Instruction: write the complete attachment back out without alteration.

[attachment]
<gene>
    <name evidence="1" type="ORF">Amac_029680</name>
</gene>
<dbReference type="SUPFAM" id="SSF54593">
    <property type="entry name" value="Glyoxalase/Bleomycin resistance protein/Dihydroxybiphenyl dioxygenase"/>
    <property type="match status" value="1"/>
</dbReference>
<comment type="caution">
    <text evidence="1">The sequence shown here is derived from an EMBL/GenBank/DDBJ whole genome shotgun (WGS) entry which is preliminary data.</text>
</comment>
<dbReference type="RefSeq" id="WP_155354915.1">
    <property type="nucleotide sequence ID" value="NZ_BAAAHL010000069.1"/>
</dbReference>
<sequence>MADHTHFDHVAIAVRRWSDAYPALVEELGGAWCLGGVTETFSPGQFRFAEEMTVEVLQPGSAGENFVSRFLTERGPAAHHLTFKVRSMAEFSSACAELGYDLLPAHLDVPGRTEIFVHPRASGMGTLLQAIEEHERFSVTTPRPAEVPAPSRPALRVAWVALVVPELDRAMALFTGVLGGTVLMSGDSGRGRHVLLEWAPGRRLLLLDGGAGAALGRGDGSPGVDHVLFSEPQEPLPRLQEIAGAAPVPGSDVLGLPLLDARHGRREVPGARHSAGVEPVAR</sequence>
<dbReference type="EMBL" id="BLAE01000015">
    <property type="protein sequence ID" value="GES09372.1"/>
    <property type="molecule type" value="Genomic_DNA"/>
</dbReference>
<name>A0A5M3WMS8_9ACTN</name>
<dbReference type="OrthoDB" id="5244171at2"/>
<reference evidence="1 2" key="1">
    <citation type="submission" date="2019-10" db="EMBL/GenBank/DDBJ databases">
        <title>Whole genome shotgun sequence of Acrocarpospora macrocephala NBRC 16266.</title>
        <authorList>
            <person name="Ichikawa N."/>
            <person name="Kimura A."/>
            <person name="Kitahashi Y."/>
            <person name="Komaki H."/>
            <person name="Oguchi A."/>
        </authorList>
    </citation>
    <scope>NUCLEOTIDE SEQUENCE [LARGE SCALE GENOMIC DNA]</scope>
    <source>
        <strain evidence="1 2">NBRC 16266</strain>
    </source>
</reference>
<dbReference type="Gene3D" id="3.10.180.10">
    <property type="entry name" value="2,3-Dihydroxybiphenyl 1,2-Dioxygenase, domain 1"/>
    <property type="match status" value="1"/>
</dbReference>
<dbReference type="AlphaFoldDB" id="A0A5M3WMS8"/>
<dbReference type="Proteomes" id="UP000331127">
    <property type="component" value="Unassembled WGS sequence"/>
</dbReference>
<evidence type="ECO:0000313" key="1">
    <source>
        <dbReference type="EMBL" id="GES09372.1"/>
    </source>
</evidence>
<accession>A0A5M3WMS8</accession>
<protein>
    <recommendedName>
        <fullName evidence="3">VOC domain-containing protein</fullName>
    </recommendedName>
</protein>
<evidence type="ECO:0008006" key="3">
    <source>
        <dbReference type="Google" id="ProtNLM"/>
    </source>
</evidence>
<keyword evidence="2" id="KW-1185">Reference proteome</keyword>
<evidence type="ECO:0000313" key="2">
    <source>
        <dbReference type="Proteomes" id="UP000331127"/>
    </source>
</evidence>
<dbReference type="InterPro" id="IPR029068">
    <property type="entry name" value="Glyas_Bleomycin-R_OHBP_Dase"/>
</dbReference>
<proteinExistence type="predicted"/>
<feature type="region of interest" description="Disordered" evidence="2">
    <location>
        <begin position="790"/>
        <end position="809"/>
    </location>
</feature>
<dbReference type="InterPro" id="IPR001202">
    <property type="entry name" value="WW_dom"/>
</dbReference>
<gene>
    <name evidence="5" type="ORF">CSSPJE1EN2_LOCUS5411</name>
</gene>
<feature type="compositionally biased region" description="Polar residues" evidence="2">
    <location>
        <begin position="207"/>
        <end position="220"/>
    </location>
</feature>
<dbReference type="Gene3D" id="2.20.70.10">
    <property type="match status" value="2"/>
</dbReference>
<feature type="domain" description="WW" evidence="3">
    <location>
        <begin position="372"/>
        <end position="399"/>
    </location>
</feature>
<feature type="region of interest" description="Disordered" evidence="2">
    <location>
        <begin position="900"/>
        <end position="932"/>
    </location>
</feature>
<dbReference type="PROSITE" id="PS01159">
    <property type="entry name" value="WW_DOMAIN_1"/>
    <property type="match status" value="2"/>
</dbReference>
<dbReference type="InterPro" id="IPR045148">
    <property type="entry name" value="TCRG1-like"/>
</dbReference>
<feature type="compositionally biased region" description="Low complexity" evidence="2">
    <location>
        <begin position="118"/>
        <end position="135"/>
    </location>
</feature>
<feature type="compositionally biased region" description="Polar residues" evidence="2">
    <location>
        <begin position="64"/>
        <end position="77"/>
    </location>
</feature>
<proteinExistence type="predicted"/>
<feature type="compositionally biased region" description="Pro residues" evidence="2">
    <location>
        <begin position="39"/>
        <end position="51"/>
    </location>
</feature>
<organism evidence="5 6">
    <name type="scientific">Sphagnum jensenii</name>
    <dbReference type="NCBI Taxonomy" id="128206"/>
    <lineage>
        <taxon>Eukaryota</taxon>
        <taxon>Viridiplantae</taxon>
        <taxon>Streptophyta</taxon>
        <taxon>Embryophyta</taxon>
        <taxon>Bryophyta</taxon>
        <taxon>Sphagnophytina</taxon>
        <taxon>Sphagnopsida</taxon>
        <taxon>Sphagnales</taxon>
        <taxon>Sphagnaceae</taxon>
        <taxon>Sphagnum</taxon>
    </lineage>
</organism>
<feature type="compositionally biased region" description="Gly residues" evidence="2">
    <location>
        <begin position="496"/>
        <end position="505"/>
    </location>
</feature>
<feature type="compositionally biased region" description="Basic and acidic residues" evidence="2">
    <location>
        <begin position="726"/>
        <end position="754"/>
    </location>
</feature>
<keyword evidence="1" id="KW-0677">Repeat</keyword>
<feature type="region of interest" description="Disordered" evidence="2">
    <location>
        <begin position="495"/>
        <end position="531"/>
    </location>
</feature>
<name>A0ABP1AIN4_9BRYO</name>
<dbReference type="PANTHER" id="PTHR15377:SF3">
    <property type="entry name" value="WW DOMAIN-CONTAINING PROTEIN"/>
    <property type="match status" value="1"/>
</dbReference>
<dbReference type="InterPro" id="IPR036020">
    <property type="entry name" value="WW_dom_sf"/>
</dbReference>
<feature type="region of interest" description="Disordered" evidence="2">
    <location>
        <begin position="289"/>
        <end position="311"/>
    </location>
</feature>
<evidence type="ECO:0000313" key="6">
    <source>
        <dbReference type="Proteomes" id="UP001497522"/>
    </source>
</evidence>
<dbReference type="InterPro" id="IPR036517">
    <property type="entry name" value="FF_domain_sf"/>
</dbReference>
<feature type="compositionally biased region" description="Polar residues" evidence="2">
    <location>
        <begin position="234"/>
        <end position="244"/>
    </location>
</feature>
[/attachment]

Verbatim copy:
<gene>
    <name evidence="1" type="ORF">Amac_029680</name>
</gene>
<dbReference type="SUPFAM" id="SSF54593">
    <property type="entry name" value="Glyoxalase/Bleomycin resistance protein/Dihydroxybiphenyl dioxygenase"/>
    <property type="match status" value="1"/>
</dbReference>
<comment type="caution">
    <text evidence="1">The sequence shown here is derived from an EMBL/GenBank/DDBJ whole genome shotgun (WGS) entry which is preliminary data.</text>
</comment>
<dbReference type="RefSeq" id="WP_155354915.1">
    <property type="nucleotide sequence ID" value="NZ_BAAAHL010000069.1"/>
</dbReference>
<sequence>MADHTHFDHVAIAVRRWSDAYPALVEELGGAWCLGGVTETFSPGQFRFAEEMTVEVLQPGSAGENFVSRFLTERGPAAHHLTFKVRSMAEFSSACAELGYDLLPAHLDVPGRTEIFVHPRASGMGTLLQAIEEHERFSVTTPRPAEVPAPSRPALRVAWVALVVPELDRAMALFTGVLGGTVLMSGDSGRGRHVLLEWAPGRRLLLLDGGAGAALGRGDGSPGVDHVLFSEPQEPLPRLQEIAGAAPVPGSDVLGLPLLDARHGRREVPGARHSAGVEPVAR</sequence>
<dbReference type="EMBL" id="BLAE01000015">
    <property type="protein sequence ID" value="GES09372.1"/>
    <property type="molecule type" value="Genomic_DNA"/>
</dbReference>
<name>A0A5M3WMS8_9ACTN</name>
<dbReference type="OrthoDB" id="5244171at2"/>
<reference evidence="1 2" key="1">
    <citation type="submission" date="2019-10" db="EMBL/GenBank/DDBJ databases">
        <title>Whole genome shotgun sequence of Acrocarpospora macrocephala NBRC 16266.</title>
        <authorList>
            <person name="Ichikawa N."/>
            <person name="Kimura A."/>
            <person name="Kitahashi Y."/>
            <person name="Komaki H."/>
            <person name="Oguchi A."/>
        </authorList>
    </citation>
    <scope>NUCLEOTIDE SEQUENCE [LARGE SCALE GENOMIC DNA]</scope>
    <source>
        <strain evidence="1 2">NBRC 16266</strain>
    </source>
</reference>
<dbReference type="Gene3D" id="3.10.180.10">
    <property type="entry name" value="2,3-Dihydroxybiphenyl 1,2-Dioxygenase, domain 1"/>
    <property type="match status" value="1"/>
</dbReference>
<dbReference type="AlphaFoldDB" id="A0A5M3WMS8"/>
<dbReference type="Proteomes" id="UP000331127">
    <property type="component" value="Unassembled WGS sequence"/>
</dbReference>
<evidence type="ECO:0000313" key="1">
    <source>
        <dbReference type="EMBL" id="GES09372.1"/>
    </source>
</evidence>
<accession>A0A5M3WMS8</accession>
<protein>
    <recommendedName>
        <fullName evidence="3">VOC domain-containing protein</fullName>
    </recommendedName>
</protein>
<evidence type="ECO:0008006" key="3">
    <source>
        <dbReference type="Google" id="ProtNLM"/>
    </source>
</evidence>
<keyword evidence="2" id="KW-1185">Reference proteome</keyword>
<evidence type="ECO:0000313" key="2">
    <source>
        <dbReference type="Proteomes" id="UP000331127"/>
    </source>
</evidence>
<dbReference type="InterPro" id="IPR029068">
    <property type="entry name" value="Glyas_Bleomycin-R_OHBP_Dase"/>
</dbReference>
<proteinExistence type="predicted"/>
<feature type="region of interest" description="Disordered" evidence="2">
    <location>
        <begin position="790"/>
        <end position="809"/>
    </location>
</feature>
<dbReference type="InterPro" id="IPR001202">
    <property type="entry name" value="WW_dom"/>
</dbReference>
<gene>
    <name evidence="5" type="ORF">CSSPJE1EN2_LOCUS5411</name>
</gene>
<feature type="compositionally biased region" description="Polar residues" evidence="2">
    <location>
        <begin position="207"/>
        <end position="220"/>
    </location>
</feature>
<dbReference type="Gene3D" id="2.20.70.10">
    <property type="match status" value="2"/>
</dbReference>
<feature type="domain" description="WW" evidence="3">
    <location>
        <begin position="372"/>
        <end position="399"/>
    </location>
</feature>
<feature type="region of interest" description="Disordered" evidence="2">
    <location>
        <begin position="900"/>
        <end position="932"/>
    </location>
</feature>
<dbReference type="PROSITE" id="PS01159">
    <property type="entry name" value="WW_DOMAIN_1"/>
    <property type="match status" value="2"/>
</dbReference>
<dbReference type="InterPro" id="IPR045148">
    <property type="entry name" value="TCRG1-like"/>
</dbReference>
<feature type="compositionally biased region" description="Low complexity" evidence="2">
    <location>
        <begin position="118"/>
        <end position="135"/>
    </location>
</feature>
<feature type="compositionally biased region" description="Polar residues" evidence="2">
    <location>
        <begin position="64"/>
        <end position="77"/>
    </location>
</feature>
<proteinExistence type="predicted"/>
<feature type="compositionally biased region" description="Pro residues" evidence="2">
    <location>
        <begin position="39"/>
        <end position="51"/>
    </location>
</feature>
<organism evidence="5 6">
    <name type="scientific">Sphagnum jensenii</name>
    <dbReference type="NCBI Taxonomy" id="128206"/>
    <lineage>
        <taxon>Eukaryota</taxon>
        <taxon>Viridiplantae</taxon>
        <taxon>Streptophyta</taxon>
        <taxon>Embryophyta</taxon>
        <taxon>Bryophyta</taxon>
        <taxon>Sphagnophytina</taxon>
        <taxon>Sphagnopsida</taxon>
        <taxon>Sphagnales</taxon>
        <taxon>Sphagnaceae</taxon>
        <taxon>Sphagnum</taxon>
    </lineage>
</organism>
<feature type="compositionally biased region" description="Gly residues" evidence="2">
    <location>
        <begin position="496"/>
        <end position="505"/>
    </location>
</feature>
<feature type="compositionally biased region" description="Basic and acidic residues" evidence="2">
    <location>
        <begin position="726"/>
        <end position="754"/>
    </location>
</feature>
<keyword evidence="1" id="KW-0677">Repeat</keyword>
<feature type="region of interest" description="Disordered" evidence="2">
    <location>
        <begin position="495"/>
        <end position="531"/>
    </location>
</feature>
<name>A0ABP1AIN4_9BRYO</name>
<dbReference type="PANTHER" id="PTHR15377:SF3">
    <property type="entry name" value="WW DOMAIN-CONTAINING PROTEIN"/>
    <property type="match status" value="1"/>
</dbReference>
<dbReference type="InterPro" id="IPR036020">
    <property type="entry name" value="WW_dom_sf"/>
</dbReference>
<feature type="region of interest" description="Disordered" evidence="2">
    <location>
        <begin position="289"/>
        <end position="311"/>
    </location>
</feature>
<evidence type="ECO:0000313" key="6">
    <source>
        <dbReference type="Proteomes" id="UP001497522"/>
    </source>
</evidence>
<dbReference type="InterPro" id="IPR036517">
    <property type="entry name" value="FF_domain_sf"/>
</dbReference>
<feature type="compositionally biased region" description="Polar residues" evidence="2">
    <location>
        <begin position="234"/>
        <end position="244"/>
    </location>
</feature>